Vitamin D And PCOS

There has been a lot of controversy about sun-tanning over recent years and as a result, many women make it a practice to stay out of the sun. However, the scientific community is waking up to the benefits of vitamin D (a vitamin which can be obtained from the sun's rays, and to the fact that many women-particularly women with PCOS-suffer from a vitamin D deficiency.

A Daily Does Of The Sunshine Vitamin Works Wonders

The Sunshine Vitamin, so called because the best place to obtain it is from being in the sun and absorbing it through the skin, may play an important role in the health of women with polycystic ovarian syndrome. Optimal Vitamin D levels are important for improved fertility, weight control, liver health, reducing insulin resistance and avoiding pancreas exhaustion. It helps to prevent bone loss and osteoporosis and improves breast health. Everyone knows a dose of sunshine goes miles in helping with a good mental outlook and cognitive performance. The health of the gastrointestinal tract and nervous system benefit from vitamin D as well.

The Link Between Vitamin D Deficiency And PCOS

It appears that vitamin D deficiency occurs frequently in women with PCOS and could be a contributing factor to some of the biochemical abnormalities which are seen in the condition. Women who have been treated with vitamin D for PCOS have experienced normalization of their menstrual cycles and some have conceived.

Low vitamin D levels have been linked to insulin resistance and obesity. For women with PCOS, this is important news because the heavier a woman is, and the more insulin resistant she is, then the more likely it is that the levels of vitamin D are too low.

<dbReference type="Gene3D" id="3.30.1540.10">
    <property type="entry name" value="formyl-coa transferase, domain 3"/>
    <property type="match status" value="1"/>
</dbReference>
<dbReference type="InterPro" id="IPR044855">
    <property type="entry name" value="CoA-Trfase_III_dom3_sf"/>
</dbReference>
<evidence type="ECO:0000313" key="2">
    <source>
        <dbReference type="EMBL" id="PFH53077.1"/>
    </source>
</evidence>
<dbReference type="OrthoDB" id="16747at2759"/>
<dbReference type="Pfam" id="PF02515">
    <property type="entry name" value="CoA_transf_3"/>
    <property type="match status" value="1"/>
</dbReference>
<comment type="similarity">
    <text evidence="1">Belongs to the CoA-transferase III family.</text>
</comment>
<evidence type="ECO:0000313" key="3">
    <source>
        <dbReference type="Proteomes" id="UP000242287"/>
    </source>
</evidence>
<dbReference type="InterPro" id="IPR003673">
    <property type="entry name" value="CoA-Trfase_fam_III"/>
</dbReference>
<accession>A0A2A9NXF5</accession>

Metabolic Syndrome, PCOS And Vitamin D

Vitamin D affects the metabolism of blood sugar and may possibly prevent diabetes and metabolic syndrome, disorders associated with insulin resistance. People with Type 2 diabetes commonly have a vitamin D deficiency and supplementation with the vitamin has been reported to improve glucose tolerance, insulin secretion and insulin sensitivity in diabetes. Metabolic syndrome-which is characterized by heart disease risk factors like high blood pressure, elevated triglyceride levels, low HDL (good) cholesterol and abdominal obesity-shares many of the attributes of PCOS. Women with PCOS are more likely to develop diabetes and cardiovascular disease.

Vitamin D Deficiency Affects Many People, Especially In Northern Latitudes

Nearly 40 percent of the population of the U.S. suffers from vitamin D deficiency. It is present in only a few foods, such as oily fish (salmon, mackerel, and sardines), cod-liver oil and vitamin D fortified dairy products. Vitamin D is produced in the skin after exposure to sunlight. People who don't go into the sun risk having vitamin D deficiency.

Adequate levels of vitamin D can be achieved by daily exposure of the hands, face and arms to sunlight for ten to fifteen minutes. If you are unable to obtain sunlight exposure, vitamin D supplementation is advised. People living in northern latitudes or cloudy climates, and those who stay indoors most of the time, should consider a supplement. Those who are fully clothed or use sunscreen when they go outdoors or are vegans should also use a vitamin D supplement to ensure they are keeping their vitamin D levels high enough.

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